America Is Hard to See
If Renzo Piano seems to be putting up museums everywhere on our planet, the reasons for that success involve more than what emerges from his drawing board. He is, by all accounts, extremely pleasant company. And because he comes from a family of contractors, he has absorbed their discipline. He finishes on schedule. He finishes within budget. He draws from what has worked in earlier projects and discards what has not.
However remote these considerations may seem from skillful design, they are fundamental to the practice of architecture, an art form that often involves inordinately large amounts of other people’s enthusiasm, time, and money. If any one of these resources begins to run out, they all do; the creation of architecture is a balancing act that contends not only with physical forces like stress, resilience, and gravity, but also with psychic forces like confidence, inspiration, and, often enough, sheer persistence. Ultimately, in order to work at all, an architectural design must come to terms with the world around it, and the usual agent for this coming to terms is the contractor who carries out the real labor.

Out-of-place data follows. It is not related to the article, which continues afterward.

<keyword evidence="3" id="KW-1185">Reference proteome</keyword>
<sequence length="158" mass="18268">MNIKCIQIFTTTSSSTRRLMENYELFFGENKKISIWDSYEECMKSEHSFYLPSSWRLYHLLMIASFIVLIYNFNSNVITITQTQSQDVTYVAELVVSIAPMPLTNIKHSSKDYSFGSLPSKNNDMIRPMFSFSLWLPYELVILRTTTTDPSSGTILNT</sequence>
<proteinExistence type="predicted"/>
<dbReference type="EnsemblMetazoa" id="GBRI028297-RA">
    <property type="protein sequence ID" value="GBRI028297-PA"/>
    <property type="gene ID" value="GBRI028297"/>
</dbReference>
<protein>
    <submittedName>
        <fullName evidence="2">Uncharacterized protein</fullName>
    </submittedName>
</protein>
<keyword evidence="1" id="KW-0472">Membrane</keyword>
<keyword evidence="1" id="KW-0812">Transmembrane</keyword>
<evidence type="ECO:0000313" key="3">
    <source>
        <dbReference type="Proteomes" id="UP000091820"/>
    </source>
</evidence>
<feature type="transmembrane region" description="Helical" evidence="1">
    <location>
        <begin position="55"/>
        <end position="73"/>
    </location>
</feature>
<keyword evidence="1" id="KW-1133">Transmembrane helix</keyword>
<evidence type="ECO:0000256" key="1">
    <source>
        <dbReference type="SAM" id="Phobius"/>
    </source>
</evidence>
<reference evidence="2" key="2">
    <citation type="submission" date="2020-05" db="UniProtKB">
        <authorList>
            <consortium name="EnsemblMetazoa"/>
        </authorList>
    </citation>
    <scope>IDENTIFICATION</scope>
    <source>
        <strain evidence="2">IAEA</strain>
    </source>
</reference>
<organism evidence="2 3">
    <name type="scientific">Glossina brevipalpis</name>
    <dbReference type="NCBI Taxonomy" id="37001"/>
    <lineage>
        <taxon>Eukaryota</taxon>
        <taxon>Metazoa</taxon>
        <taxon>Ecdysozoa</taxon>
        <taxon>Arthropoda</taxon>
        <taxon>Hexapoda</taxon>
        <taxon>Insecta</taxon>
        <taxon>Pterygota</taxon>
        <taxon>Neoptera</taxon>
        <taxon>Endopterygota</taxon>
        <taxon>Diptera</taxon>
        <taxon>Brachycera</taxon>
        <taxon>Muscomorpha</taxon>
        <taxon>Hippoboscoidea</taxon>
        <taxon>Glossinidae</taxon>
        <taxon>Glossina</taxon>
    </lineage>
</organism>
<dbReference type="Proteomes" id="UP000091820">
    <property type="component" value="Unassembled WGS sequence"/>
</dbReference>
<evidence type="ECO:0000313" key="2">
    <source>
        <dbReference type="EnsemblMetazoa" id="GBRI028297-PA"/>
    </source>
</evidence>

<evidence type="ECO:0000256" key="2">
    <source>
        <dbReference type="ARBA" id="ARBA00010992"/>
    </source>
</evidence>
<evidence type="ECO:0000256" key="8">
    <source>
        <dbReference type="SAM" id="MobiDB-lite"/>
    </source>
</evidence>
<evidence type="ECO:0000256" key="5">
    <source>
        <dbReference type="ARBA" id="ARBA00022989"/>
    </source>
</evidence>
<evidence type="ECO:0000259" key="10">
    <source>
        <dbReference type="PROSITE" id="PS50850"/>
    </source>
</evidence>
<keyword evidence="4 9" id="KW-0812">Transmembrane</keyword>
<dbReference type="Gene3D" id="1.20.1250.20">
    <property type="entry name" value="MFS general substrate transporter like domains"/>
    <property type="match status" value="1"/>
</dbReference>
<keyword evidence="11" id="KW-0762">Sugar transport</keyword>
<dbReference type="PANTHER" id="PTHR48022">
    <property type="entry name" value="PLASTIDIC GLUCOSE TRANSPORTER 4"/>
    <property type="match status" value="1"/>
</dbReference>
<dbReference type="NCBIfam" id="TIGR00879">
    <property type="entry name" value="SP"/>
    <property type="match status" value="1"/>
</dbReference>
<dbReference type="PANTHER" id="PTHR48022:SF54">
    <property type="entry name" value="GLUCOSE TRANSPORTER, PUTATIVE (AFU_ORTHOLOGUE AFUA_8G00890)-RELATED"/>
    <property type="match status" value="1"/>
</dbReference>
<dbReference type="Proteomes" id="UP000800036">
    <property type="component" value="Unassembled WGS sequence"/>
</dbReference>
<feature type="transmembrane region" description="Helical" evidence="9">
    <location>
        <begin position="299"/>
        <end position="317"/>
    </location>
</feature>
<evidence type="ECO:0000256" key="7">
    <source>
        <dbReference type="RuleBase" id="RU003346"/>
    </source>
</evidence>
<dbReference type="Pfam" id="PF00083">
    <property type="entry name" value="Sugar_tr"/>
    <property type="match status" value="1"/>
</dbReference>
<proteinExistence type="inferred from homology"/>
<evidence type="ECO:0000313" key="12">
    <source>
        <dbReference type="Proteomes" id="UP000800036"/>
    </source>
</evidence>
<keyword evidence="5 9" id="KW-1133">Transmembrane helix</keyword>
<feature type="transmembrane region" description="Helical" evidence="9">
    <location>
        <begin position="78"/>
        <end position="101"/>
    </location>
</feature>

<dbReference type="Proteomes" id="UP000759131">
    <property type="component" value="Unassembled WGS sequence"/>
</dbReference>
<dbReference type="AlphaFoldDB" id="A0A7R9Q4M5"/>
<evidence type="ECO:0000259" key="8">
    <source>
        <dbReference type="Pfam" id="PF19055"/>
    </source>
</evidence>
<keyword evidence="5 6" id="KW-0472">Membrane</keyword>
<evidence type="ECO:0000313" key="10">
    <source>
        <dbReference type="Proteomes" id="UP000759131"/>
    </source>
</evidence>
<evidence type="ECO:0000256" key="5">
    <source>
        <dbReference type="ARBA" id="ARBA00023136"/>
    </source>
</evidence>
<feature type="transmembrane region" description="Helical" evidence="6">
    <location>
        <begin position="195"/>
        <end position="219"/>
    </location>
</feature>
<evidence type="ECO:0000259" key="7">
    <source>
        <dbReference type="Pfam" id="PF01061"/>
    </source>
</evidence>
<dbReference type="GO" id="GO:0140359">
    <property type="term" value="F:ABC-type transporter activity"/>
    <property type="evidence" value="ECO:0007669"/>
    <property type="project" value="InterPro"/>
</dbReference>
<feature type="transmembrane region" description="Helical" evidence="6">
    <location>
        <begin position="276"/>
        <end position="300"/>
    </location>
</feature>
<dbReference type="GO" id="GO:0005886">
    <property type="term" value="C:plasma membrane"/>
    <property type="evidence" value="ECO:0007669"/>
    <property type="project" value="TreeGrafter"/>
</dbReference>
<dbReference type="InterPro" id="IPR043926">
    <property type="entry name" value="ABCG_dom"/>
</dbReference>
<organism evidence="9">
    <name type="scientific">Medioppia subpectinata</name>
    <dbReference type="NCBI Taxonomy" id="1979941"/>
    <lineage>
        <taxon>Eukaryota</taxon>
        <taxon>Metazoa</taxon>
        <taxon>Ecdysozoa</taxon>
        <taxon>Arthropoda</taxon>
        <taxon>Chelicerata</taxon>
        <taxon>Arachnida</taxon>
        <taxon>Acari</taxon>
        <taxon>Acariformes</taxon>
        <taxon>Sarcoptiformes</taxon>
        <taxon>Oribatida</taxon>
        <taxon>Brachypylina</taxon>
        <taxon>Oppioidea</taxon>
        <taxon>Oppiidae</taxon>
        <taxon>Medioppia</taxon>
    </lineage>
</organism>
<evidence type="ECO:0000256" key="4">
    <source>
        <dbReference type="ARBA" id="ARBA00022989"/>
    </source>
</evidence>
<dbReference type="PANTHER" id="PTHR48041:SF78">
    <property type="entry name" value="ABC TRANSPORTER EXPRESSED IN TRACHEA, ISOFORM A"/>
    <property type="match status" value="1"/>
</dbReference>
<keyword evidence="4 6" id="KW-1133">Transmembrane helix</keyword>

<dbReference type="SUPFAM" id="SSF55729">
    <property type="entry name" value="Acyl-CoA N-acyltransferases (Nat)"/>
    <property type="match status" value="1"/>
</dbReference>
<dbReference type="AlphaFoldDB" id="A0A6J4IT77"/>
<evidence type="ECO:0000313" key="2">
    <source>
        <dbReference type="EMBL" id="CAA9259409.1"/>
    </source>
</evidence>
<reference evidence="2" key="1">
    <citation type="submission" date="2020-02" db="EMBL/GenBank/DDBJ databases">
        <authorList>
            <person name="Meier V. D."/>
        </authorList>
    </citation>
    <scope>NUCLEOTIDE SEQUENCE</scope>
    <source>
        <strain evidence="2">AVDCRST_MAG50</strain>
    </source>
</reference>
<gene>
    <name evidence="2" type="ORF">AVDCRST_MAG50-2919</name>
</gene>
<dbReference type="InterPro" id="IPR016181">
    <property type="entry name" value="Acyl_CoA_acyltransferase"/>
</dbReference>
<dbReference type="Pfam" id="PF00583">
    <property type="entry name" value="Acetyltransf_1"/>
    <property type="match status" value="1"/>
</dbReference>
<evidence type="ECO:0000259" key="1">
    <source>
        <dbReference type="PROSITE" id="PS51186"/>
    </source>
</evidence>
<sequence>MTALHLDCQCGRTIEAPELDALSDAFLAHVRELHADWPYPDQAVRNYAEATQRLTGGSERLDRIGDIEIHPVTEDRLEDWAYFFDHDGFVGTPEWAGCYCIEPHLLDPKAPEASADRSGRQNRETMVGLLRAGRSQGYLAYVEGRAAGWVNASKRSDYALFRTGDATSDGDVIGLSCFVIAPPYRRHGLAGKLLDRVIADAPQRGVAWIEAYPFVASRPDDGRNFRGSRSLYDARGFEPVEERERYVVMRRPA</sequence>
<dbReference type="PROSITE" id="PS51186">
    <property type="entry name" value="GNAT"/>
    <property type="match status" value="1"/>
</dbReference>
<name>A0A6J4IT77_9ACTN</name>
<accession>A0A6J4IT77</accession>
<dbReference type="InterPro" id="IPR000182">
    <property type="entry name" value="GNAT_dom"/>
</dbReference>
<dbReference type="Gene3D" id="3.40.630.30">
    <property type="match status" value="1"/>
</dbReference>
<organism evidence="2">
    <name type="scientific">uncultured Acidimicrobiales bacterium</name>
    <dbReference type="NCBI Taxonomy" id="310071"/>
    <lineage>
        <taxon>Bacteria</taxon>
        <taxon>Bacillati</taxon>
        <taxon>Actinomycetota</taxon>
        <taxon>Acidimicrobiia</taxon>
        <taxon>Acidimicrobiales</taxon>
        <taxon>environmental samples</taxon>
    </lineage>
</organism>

Thus an architect’s art is almost by definition an art of compromise, in which good-enough buildings may create a more effective balance among a riot of contending demands than flights of genius. Francesco Borromini, that indisputable genius of the seventeenth century, made his workmen redo the wrought-iron finial at the pinnacle of the church of Sant’Ivo eight times before they captured the complex curves he had in mind, but most of the people who sponsor construction projects lack that kind of patience, that kind of leisure, or that kind of funding.
Piano’s new home for the Whitney Museum of American Art is a colossal achievement many times the size of Sant’Ivo: four thousand tons of steel anchoring 28,000 tons of building, layered into eight floors of galleries and offices over a basement full of machines and crowned by an array of cooling towers. Bringing this Herculean project to completion on schedule and on budget required the collaboration, by his own admission, of a thousand people. The design’s guiding principle was flexibility, in two important senses: the galleries are configured to adapt to works of art that are executed, these days, in a slippery variety of mediums, and the building’s latticework of steel is meant to allow it to bend, rather than snap or crumble, should another hurricane ever bear down on the southern tip of Manhattan. (Sandy struck when construction had already begun, prompting a series of changes to the design of the building’s lower levels.)
Piano himself has repeatedly described the Whitney project as a ship. A native of Genoa, the hometown of Christopher…
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